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‘Frightening The Pants Off’ Our Children
In December 2020, UsForThem published an essay voicing its concerns about the damage fear messaging had on children. In light of the WhatsApp revelations, we are reissuing it.
In December 2020, UsForThem published an essay on our concerns about the damage fear messaging was having on children. We are reissuing this in light of the serious revelations in former Health Secretary Matt Hancock’s ‘WhatsApp’ messages.
It turns out Project Fear was real. The Telegraph’s ‘Lockdown Files’ investigation has shown that Matt Hancock wanted to “frighten the pants” off everyone – including our children – with Simon Case, now Head of the Civil Service, saying that “the fear/guilt factor” was “vital”.
At the end of 2020, following the second lockdown, UsForThem was receiving increasingly distressing stories from parents about the impact of fear messaging. The never-ending restrictions included children wearing masks (which we now understand was to placate Sturgeon), children sent home from school for weeks at a time – sometimes as a whole year group because one pupil had tested positive (messages have revealed that the government thought it was too complicated to unpick the comms) – and a severely restricted curriculum and selection of activities.
UsForThem published the following essay in December 2020 in Lockdown Sceptics (now The Daily Sceptic). It is heart-breaking reading it two years later, with the knowledge that schools would be shut again only a few weeks later. We are reminded of the damaging situation in which our children were placed, and how normally reasonable adults demonised them as ‘vectors of disease’. We pleaded, “As adults, we have a duty of care towards all children, and terrorising them into submission should never be a part of it”.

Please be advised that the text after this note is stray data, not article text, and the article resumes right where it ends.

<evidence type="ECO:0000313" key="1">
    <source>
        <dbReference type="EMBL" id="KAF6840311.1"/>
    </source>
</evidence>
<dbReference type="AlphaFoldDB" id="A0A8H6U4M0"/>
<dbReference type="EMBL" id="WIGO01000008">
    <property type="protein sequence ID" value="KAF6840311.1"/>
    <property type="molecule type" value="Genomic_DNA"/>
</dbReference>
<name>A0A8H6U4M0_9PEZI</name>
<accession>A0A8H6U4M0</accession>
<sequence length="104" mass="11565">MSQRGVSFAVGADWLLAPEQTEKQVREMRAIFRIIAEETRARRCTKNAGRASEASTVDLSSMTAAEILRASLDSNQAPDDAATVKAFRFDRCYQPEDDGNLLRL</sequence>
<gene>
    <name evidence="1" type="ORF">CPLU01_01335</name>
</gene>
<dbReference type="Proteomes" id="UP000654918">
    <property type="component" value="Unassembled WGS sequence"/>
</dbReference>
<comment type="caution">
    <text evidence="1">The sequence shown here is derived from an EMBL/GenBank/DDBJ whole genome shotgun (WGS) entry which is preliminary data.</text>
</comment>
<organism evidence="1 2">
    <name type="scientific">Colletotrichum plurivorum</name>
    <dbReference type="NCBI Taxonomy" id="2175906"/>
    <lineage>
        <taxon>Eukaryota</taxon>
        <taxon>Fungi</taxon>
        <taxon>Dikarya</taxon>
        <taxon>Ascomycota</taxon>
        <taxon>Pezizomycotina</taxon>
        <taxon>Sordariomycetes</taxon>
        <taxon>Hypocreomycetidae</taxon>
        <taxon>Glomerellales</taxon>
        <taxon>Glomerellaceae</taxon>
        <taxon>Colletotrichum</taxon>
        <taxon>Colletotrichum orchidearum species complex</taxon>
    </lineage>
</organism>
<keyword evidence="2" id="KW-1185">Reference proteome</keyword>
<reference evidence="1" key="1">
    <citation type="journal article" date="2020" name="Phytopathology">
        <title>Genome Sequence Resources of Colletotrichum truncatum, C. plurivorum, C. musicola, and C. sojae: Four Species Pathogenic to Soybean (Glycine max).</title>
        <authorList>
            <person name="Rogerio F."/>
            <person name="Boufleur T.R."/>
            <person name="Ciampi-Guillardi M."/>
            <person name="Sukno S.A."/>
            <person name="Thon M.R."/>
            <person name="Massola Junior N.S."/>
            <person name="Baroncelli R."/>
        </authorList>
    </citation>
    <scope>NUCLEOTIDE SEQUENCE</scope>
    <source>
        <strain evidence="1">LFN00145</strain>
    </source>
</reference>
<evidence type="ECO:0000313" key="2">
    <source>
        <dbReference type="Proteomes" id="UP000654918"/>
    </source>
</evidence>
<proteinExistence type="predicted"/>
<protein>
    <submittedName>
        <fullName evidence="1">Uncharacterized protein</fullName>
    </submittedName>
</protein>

How we wish our call had been heard. Thanks to the ‘Lockdown Files’ we now know that at this time, over in the Department of Health and Social Care, Hancock was plotting a “rear-guard action” to close schools once again and cause catastrophic harm to millions of children.
Fear Messaging and its Impact on Children
(first published in Lockdown Sceptics 12/20)
"Don't Kill Granny" was the eye-catching phrase used by Preston Council to scare young people into sticking to the regulations. Young people knew the risk to themselves was almost non-existent; they had complied with five months of lockdown - missing out on education, exams and social development to help flatten the curve- and now they wanted to see friends in the sun. The council and then the Health Secretary used this phrase as a deliberate policy to scare and guilt-trip our children and young people into compliance. More frighteningly, it marked a moment in the pandemic when children and young people have become the scapegoats for any increase in transmission rates. The government  admitted that increasing fear in the general public was central to ensuring compliance. Still, it is low when this is targeted directly at children in a way that could scar them for life.